The working year is drawing to a close. Half of us have switched our Out of Offices on already, and the other half of us are staring at the clock wondering when a working day suddenly became six years long. The Christmas trees are up, the presents are (possibly) wrapped, and we’re all ready for at least a few days of rest and relaxation.
But while the Christmas break is supposed to be a time for recharging, all across the country, women everywhere are gearing up for yet more hard work.
In news that will surprise no one, research by VoucherCodes has found that women in the UK do most of the heavy lifting over Christmas.
While 79% of men consider “Eating too much” to be their biggest Christmas responsibility, 89% of women are responsible for buying and wrapping the presents, 80% are responsible for organising Christmas activities, and 75% are responsible for cooking the Christmas dinner.
This is, of course, not surprising. It’s a well known fact that women (or at least, cis women in relationships with cis men) are responsible for making Christmas happen. While men across the country tuck into Quality Street and help children and grandchildren build their newest toys, women are sweating it out in the kitchen, preparing the biggest roast dinner known to man.
“Men could be forgiven for spending Christmas napping and getting drunk, if they took on the bulk of the emotional and household labour the rest of the year. But that is, obviously, not the case.”
In my own house growing up, my father and grandfather had exactly three jobs: preparing the sprouts, loading the dishwasher, and pouring everyone’s drinks. My mother and grandmother, on the other hand, started work on Christmas in November. From buying and wrapping presents for the entire family, to doing the Christmas food shop, to finding enough crackers for the 26 people who would descend on our house on Boxing Day, Christmas was never a relaxing time for the women in my family.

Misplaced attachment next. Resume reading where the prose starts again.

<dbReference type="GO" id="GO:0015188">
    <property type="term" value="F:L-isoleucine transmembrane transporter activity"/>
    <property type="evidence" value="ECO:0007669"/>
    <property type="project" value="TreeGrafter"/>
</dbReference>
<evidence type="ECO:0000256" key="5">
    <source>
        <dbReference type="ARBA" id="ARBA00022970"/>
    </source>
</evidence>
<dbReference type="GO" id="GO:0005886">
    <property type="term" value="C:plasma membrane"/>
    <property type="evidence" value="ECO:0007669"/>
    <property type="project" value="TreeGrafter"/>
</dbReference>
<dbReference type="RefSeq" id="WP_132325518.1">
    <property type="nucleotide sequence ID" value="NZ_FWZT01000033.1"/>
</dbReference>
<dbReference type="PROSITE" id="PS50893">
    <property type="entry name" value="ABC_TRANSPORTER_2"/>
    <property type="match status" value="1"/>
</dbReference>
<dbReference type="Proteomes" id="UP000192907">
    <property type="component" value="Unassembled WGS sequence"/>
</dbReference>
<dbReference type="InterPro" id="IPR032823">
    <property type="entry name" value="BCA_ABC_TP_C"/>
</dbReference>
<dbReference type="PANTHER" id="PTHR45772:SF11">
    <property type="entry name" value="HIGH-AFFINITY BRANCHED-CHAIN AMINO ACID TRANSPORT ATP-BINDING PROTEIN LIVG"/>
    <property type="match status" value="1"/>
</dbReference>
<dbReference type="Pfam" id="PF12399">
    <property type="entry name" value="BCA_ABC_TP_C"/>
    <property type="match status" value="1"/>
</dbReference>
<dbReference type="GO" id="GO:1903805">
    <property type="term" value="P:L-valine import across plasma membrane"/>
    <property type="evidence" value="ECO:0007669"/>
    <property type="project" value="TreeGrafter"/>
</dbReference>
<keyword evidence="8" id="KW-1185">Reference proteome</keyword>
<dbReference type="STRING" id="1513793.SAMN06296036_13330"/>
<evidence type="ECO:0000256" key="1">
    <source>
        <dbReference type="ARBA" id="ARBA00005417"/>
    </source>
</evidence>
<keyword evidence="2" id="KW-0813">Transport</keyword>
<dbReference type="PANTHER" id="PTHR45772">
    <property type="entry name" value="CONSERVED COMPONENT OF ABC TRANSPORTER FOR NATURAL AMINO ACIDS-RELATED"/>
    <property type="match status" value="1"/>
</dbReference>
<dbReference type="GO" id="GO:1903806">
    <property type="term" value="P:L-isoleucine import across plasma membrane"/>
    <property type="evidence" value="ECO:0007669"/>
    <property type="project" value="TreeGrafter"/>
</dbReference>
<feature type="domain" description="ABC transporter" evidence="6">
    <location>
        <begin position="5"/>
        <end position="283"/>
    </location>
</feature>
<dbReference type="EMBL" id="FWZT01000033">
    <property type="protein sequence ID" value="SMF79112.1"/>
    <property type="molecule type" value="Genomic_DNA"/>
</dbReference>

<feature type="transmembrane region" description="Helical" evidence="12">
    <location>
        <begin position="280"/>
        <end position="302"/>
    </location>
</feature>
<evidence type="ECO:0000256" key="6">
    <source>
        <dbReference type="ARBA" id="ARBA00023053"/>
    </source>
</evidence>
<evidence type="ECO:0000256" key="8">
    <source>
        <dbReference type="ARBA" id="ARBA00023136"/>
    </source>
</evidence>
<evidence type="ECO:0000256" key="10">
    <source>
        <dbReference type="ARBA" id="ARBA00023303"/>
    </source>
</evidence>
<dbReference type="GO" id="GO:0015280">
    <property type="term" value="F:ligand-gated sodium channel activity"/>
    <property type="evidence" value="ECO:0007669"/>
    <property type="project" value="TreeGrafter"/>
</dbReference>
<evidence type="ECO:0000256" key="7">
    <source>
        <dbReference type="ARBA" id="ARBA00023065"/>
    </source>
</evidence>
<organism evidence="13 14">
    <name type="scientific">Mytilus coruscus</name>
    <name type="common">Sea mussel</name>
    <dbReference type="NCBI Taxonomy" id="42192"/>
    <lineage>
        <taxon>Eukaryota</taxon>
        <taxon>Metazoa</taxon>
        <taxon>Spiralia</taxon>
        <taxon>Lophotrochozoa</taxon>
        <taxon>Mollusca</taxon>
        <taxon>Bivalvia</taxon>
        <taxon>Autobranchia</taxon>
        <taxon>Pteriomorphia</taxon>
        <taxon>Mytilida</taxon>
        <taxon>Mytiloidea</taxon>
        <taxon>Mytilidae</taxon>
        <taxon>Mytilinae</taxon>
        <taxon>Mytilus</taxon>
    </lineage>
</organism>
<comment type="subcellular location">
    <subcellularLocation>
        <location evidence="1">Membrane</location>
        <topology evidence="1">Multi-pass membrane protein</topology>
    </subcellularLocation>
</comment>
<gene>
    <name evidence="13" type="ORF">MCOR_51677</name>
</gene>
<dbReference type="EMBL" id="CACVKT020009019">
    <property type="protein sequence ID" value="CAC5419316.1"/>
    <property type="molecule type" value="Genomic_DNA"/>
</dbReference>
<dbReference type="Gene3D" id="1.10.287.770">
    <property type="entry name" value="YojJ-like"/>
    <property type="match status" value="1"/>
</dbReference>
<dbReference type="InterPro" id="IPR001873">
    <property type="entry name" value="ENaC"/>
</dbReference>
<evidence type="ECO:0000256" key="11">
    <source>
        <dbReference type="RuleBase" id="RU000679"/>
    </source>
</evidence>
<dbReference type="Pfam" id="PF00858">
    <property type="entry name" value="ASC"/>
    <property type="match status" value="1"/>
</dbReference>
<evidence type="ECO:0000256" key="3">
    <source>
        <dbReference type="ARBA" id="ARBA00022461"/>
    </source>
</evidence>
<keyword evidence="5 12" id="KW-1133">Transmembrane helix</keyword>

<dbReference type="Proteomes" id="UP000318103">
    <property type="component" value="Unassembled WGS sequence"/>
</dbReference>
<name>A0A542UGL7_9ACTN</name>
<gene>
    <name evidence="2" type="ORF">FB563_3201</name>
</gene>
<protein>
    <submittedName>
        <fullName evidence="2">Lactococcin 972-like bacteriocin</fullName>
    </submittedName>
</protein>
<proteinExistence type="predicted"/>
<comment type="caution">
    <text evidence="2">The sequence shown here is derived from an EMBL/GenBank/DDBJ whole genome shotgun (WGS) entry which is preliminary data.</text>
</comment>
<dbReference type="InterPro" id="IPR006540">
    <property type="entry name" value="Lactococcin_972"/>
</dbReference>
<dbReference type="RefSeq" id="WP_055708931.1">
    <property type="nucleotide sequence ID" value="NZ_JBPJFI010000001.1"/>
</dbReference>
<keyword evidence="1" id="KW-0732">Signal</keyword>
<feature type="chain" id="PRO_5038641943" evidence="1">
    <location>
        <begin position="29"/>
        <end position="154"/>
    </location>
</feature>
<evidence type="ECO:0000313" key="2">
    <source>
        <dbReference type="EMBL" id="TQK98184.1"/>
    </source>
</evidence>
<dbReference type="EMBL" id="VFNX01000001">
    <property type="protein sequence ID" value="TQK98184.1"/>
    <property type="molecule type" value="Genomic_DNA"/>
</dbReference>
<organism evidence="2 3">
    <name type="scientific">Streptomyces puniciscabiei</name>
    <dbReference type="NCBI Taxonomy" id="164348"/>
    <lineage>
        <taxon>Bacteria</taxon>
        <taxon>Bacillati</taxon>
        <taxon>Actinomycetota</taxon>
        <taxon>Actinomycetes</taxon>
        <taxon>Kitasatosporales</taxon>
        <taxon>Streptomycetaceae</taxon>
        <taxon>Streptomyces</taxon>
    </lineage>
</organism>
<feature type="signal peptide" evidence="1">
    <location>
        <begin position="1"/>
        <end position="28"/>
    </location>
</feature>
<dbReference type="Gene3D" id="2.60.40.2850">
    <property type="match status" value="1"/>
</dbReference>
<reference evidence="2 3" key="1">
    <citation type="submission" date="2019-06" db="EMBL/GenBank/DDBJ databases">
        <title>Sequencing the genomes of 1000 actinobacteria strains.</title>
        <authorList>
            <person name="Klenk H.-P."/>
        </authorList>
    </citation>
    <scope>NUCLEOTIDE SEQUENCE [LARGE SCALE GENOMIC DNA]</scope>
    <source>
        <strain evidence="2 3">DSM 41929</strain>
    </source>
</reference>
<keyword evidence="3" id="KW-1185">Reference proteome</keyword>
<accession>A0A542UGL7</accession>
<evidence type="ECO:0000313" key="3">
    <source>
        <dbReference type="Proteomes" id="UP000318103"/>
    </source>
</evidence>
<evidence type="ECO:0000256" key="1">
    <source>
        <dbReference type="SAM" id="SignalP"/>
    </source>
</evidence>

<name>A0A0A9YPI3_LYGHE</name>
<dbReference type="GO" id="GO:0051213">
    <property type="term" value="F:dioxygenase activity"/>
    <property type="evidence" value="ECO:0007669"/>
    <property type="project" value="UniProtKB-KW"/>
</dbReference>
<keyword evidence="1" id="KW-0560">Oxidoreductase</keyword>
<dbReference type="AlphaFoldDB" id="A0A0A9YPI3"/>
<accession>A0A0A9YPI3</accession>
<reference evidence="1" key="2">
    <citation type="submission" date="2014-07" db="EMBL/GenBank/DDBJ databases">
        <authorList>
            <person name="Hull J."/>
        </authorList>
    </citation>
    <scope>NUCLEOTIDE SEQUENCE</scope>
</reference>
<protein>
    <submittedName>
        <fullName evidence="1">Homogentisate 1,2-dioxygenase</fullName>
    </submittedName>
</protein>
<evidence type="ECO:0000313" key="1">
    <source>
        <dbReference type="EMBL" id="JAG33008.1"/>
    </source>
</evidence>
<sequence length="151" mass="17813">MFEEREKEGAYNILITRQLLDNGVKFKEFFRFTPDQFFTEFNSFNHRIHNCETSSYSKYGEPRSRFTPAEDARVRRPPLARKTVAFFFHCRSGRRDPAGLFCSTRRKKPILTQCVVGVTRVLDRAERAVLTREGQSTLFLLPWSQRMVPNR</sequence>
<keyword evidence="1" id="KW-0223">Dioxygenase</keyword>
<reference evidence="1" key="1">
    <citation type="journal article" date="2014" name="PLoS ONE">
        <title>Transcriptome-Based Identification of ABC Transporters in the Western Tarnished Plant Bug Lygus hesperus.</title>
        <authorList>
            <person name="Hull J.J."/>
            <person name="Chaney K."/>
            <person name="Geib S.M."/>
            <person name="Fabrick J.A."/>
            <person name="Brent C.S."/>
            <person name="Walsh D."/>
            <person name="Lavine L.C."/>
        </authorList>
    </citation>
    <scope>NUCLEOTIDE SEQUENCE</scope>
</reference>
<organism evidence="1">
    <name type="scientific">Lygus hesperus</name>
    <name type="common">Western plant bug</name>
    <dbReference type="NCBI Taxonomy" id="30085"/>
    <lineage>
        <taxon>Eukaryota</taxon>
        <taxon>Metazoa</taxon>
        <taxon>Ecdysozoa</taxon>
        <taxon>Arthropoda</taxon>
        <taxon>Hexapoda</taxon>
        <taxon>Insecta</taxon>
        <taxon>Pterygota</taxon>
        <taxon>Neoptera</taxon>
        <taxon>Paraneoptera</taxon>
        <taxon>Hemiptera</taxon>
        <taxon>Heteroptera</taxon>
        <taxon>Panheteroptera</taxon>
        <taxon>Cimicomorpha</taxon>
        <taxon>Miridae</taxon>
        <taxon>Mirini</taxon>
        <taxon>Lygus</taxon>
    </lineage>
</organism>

This unequal labour split could be forgiven if things were equal for the other eleven months of the year. Men could be forgiven for spending Christmas napping and getting drunk, if they took on the bulk of the emotional and household labour the rest of the year. But that is, obviously, not the case.
Although the march for women’s rights has achieved a lot in the last hundred years, the fact of the matter is, women still take on most of the familial and household work. Women in the UK do 60% more housework than men, despite the fact that 75% of women with children now work outside of the home.
“The Modern Woman has double the work to contend with than her predecessors, and the same amount of misogynistic bullsh*t.”
Anti-feminists love to angrily declare that Western women have never had it so good, because we can vote and go to work and technically it’s illegal to do things like pay us less and block us from promotions because we’re women — but the truth is, the Modern Woman has double the work to contend with than her predecessors, and the same amount of misogynistic bullsh*t to weather. Raising families, organising Christmases and holidays, doing the housework and cooking and laundry and shopping — all of these things are full-time jobs in and of themselves. To add an income-making job, whether that’s in or out of the home, on top of that is, quite frankly, unbelievable.
And yet, women are expected to prepare Christmas with a smile. Because Christmas is a time for family, and women love nothing more than making their families happy — right? Who cares if they’re working a 40 hour week, why wouldn’t they want to come home and stuff a turkey? Who cares if they’ve spent all day chasing their children around the house, why should they expect the men in their life to help them wrap the presents?
It’s not all doom and gloom, though. Women might do most of the hard graft at Christmas, and men might be happy to let them do it — but 47% of the so-called fairer sex are more than happy to say ‘sod it’ and neck a bottle (or six) of prosecco. And to those women, I say: Merry F*cking Christmas.